The factory will begin production in 2019, making BMW’s best-selling car in the United States, the 3-series sedan.
To reach productivity benchmarks at its Mexico factory, BMW AG will embrace a new and innovative supply chain and logistics plan.
The German luxury maker won’t simply transfer its supply base from its other North American factory, which opened 22 years ago in Spartanburg, S.C. And it won’t demand that suppliers serving the South Carolina plant set up shop in Mexico, says Oliver Zipse, BMW board member for production.
Instead, it will create a new North American supply base.
“We will see all the latest state of the art here,” Zipse promised.
Those innovations will include:
• Assembly of parts modules for sequential delivery by BMW employees, operating apart from the vehicle production line.
• A GPS-based logistics web “geo-fence” that will track components coming into the plant and alert BMW about delays or problems.
• A nearby supplier park that can ship products in sequence as they are needed.
The factory will begin production in 2019, making BMW’s best-selling car in the United States, the 3-series sedan. It will be capable of building any of the automaker’s rear-wheel-drive vehicles that use BMW’s new flexible Cluster Architecture on one line. At capacity, the plant will be able to produce 150,000 vehicles annually and has been designed for easy expansion, Zipse says. It will include body and paint shops and an assembly line, but not metal stamping. The press shop will be outsourced.
The Mexico factory also has been designed so components come in at one end of the plant — a logistics advantage over the Spartanburg layout. The South Carolina plant layout has evolved over the last 22 years as the plant expanded. It now has what the company calls “fingers” of activity protruding along three corridors for 80 percent just-in-time deliveries to the assembly line.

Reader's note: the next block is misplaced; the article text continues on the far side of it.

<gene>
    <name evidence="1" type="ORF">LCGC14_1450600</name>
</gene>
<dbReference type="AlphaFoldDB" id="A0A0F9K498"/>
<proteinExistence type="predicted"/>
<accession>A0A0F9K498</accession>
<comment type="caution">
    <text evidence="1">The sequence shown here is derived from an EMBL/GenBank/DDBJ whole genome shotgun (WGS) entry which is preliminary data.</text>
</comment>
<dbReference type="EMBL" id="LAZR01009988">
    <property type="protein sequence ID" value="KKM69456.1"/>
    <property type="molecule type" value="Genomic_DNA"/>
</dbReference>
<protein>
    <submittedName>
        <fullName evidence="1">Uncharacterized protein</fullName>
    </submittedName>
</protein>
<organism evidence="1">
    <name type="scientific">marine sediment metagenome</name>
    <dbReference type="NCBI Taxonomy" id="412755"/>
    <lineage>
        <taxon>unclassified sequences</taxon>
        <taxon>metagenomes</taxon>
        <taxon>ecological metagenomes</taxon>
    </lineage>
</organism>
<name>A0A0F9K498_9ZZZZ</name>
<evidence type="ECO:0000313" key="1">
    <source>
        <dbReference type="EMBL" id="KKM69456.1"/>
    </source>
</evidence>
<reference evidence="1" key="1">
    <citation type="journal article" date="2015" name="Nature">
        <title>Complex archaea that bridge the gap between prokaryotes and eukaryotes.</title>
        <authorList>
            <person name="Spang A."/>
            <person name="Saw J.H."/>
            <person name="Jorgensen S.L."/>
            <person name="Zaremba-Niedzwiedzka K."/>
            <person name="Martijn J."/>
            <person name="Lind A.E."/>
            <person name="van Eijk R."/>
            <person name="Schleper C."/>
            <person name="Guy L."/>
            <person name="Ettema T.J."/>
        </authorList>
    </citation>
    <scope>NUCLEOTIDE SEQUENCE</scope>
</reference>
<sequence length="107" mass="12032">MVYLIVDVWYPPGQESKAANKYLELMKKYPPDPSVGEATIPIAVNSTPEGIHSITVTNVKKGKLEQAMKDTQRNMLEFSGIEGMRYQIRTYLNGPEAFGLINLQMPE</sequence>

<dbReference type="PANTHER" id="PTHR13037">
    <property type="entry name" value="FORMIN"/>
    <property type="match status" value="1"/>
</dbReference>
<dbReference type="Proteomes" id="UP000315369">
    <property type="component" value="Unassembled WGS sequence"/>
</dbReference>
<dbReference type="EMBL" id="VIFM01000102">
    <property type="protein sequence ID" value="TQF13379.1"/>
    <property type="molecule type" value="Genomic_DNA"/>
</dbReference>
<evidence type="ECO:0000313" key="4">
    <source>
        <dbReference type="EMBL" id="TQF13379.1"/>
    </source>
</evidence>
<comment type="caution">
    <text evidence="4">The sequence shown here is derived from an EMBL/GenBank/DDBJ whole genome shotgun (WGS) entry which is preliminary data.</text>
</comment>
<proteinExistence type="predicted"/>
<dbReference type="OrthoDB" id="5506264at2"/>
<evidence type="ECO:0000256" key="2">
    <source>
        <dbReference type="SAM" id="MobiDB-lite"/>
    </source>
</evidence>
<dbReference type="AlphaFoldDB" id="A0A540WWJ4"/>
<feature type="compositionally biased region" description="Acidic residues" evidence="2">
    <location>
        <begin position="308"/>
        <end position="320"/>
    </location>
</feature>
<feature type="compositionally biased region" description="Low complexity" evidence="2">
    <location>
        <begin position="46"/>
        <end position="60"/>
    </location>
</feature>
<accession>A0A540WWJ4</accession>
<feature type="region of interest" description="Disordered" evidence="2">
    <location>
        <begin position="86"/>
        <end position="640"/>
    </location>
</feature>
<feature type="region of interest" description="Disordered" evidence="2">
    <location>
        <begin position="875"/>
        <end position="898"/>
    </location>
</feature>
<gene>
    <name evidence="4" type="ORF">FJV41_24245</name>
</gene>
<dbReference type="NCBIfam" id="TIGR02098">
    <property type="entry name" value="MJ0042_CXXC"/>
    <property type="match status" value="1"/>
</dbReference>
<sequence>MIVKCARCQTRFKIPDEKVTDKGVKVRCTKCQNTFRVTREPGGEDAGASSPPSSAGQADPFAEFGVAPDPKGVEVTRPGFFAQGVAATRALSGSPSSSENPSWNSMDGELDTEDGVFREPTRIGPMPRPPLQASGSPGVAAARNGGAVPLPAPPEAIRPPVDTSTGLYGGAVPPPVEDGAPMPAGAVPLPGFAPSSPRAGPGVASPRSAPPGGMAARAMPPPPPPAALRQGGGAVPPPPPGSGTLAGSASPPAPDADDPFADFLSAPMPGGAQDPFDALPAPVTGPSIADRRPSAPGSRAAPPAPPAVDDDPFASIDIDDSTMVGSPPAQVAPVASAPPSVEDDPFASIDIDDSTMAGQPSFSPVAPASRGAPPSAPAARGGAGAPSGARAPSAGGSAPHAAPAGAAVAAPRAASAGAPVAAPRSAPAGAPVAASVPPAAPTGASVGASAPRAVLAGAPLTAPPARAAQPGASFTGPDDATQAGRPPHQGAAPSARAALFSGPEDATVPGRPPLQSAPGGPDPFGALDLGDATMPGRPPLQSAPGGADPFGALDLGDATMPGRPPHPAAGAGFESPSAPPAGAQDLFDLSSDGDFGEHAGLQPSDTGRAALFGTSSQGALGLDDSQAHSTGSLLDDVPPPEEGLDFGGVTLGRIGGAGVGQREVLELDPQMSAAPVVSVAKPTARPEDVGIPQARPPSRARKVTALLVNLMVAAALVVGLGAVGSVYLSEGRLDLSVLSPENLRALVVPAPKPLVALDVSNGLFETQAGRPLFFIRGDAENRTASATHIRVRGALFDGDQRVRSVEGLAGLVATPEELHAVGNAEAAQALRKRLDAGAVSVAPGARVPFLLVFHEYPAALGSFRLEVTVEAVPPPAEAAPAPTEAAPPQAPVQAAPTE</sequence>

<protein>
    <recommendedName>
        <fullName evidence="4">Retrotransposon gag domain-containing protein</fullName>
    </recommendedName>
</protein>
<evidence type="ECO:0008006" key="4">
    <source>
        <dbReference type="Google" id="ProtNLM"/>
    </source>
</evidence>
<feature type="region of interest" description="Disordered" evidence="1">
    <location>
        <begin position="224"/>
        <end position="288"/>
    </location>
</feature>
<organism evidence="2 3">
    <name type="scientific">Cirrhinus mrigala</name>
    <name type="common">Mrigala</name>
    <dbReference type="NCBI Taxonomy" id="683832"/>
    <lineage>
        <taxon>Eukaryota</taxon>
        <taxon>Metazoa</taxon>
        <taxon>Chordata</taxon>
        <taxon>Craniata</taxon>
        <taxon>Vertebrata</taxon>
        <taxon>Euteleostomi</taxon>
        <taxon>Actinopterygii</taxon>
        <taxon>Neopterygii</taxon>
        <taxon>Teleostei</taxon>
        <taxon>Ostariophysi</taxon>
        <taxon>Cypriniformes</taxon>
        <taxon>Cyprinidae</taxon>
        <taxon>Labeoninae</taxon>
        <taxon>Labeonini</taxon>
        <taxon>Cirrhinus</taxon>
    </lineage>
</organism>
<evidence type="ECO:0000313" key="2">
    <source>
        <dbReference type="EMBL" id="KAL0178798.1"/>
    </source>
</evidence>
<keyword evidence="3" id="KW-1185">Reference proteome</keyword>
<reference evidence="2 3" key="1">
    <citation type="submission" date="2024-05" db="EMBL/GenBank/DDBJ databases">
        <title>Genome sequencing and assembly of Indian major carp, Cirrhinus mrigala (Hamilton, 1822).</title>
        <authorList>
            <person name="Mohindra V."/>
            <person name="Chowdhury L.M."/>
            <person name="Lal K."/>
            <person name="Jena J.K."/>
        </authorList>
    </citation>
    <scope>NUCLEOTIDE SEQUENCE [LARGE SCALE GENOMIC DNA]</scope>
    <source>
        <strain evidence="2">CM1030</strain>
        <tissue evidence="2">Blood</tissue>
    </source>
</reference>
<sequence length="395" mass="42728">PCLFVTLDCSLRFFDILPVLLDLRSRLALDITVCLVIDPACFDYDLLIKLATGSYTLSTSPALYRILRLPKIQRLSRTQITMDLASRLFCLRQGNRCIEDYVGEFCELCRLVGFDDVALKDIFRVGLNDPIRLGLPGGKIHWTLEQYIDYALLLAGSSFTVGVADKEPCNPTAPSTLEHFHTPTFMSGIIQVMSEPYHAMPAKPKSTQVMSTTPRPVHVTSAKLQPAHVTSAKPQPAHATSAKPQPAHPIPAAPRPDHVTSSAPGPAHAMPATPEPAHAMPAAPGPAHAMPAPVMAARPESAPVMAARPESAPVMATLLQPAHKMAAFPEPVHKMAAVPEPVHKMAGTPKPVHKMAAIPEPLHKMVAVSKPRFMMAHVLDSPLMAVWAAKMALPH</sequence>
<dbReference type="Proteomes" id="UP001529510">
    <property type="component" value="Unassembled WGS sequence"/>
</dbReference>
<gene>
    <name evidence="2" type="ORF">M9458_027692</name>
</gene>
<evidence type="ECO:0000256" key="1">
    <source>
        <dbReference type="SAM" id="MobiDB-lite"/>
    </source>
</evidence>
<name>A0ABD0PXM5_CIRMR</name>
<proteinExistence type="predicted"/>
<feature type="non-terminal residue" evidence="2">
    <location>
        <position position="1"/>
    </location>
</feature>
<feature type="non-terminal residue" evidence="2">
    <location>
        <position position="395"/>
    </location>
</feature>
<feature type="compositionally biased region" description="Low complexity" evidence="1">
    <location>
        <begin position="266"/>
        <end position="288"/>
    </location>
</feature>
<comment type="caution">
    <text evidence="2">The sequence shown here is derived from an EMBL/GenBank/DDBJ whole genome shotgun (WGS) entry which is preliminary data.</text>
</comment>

In Mexico, BMW has the luxury of making parts delivery more streamlined from the beginning.
“You will have a substantial amount of direct assembly, where trucks end up at the delivery line,” Zipse said.
The venture also will make BMW a bit chummier with General Motors. The 300-acre San Luis Potosi site is adjacent to an established industrial park where many suppliers make components to serve a nearby GM plant, in operation since 2009.
Spartanburg does not have an adjoining supplier park, or even one in the near vicinity. And when that plant started from scratch in 1994 making the 3-series sedan, it also did not have the luxury of taking advantage of a neighbor’s established local supply chain. Compared with Mexico in 2016, Spartanburg of 1994 was a remote spot on the North American automotive supply chain map.
BMW began the search for a second production site in 2011, when the German automaker foresaw the global car market expanding quickly. BMW has ridden the wave of that market growth since launching North American manufacturing. Spartanburg started with the capacity to build about 70,000 cars a year. It is now the company’s largest auto plant, with expectations to produce 450,000 crossovers this year.
By comparison, with an initial capacity of 150,000 vehicles a year, San Luis Potosi is beginning at more than twice the scale that Spartanburg had.
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